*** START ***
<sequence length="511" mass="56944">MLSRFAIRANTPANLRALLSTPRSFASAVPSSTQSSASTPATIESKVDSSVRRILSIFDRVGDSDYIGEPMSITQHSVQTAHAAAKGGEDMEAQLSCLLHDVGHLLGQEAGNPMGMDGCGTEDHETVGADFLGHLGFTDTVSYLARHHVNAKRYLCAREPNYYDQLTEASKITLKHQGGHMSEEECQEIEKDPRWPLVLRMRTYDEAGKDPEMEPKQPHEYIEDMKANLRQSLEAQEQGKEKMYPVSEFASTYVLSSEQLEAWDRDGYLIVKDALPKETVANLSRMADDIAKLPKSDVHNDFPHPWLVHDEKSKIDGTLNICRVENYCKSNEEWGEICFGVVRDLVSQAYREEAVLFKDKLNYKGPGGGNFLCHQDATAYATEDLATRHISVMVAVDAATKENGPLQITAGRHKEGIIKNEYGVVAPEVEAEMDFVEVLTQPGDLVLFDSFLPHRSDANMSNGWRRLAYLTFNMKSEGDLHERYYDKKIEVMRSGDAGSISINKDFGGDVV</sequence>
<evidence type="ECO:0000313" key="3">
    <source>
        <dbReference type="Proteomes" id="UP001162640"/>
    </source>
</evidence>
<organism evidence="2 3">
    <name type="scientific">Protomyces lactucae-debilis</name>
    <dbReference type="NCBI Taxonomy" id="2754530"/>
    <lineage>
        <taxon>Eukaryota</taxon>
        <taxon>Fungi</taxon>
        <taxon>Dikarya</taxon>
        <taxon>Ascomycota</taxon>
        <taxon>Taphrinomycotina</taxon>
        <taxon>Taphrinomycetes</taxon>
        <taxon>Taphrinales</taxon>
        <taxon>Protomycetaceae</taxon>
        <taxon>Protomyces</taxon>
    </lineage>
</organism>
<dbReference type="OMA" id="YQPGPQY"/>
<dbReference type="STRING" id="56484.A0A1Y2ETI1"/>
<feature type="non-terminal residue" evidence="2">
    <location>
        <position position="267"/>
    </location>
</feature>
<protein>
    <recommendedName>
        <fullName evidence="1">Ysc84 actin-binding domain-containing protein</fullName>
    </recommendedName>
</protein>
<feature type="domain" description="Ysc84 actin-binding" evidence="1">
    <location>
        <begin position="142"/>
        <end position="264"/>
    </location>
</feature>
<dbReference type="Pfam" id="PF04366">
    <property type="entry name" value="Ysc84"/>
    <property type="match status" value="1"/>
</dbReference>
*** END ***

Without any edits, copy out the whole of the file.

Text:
<sequence length="511" mass="56944">MLSRFAIRANTPANLRALLSTPRSFASAVPSSTQSSASTPATIESKVDSSVRRILSIFDRVGDSDYIGEPMSITQHSVQTAHAAAKGGEDMEAQLSCLLHDVGHLLGQEAGNPMGMDGCGTEDHETVGADFLGHLGFTDTVSYLARHHVNAKRYLCAREPNYYDQLTEASKITLKHQGGHMSEEECQEIEKDPRWPLVLRMRTYDEAGKDPEMEPKQPHEYIEDMKANLRQSLEAQEQGKEKMYPVSEFASTYVLSSEQLEAWDRDGYLIVKDALPKETVANLSRMADDIAKLPKSDVHNDFPHPWLVHDEKSKIDGTLNICRVENYCKSNEEWGEICFGVVRDLVSQAYREEAVLFKDKLNYKGPGGGNFLCHQDATAYATEDLATRHISVMVAVDAATKENGPLQITAGRHKEGIIKNEYGVVAPEVEAEMDFVEVLTQPGDLVLFDSFLPHRSDANMSNGWRRLAYLTFNMKSEGDLHERYYDKKIEVMRSGDAGSISINKDFGGDVV</sequence>
<evidence type="ECO:0000313" key="3">
    <source>
        <dbReference type="Proteomes" id="UP001162640"/>
    </source>
</evidence>
<organism evidence="2 3">
    <name type="scientific">Protomyces lactucae-debilis</name>
    <dbReference type="NCBI Taxonomy" id="2754530"/>
    <lineage>
        <taxon>Eukaryota</taxon>
        <taxon>Fungi</taxon>
        <taxon>Dikarya</taxon>
        <taxon>Ascomycota</taxon>
        <taxon>Taphrinomycotina</taxon>
        <taxon>Taphrinomycetes</taxon>
        <taxon>Taphrinales</taxon>
        <taxon>Protomycetaceae</taxon>
        <taxon>Protomyces</taxon>
    </lineage>
</organism>
<dbReference type="OMA" id="YQPGPQY"/>
<dbReference type="STRING" id="56484.A0A1Y2ETI1"/>
<feature type="non-terminal residue" evidence="2">
    <location>
        <position position="267"/>
    </location>
</feature>
<protein>
    <recommendedName>
        <fullName evidence="1">Ysc84 actin-binding domain-containing protein</fullName>
    </recommendedName>
</protein>
<feature type="domain" description="Ysc84 actin-binding" evidence="1">
    <location>
        <begin position="142"/>
        <end position="264"/>
    </location>
</feature>
<dbReference type="Pfam" id="PF04366">
    <property type="entry name" value="Ysc84"/>
    <property type="match status" value="1"/>
</dbReference>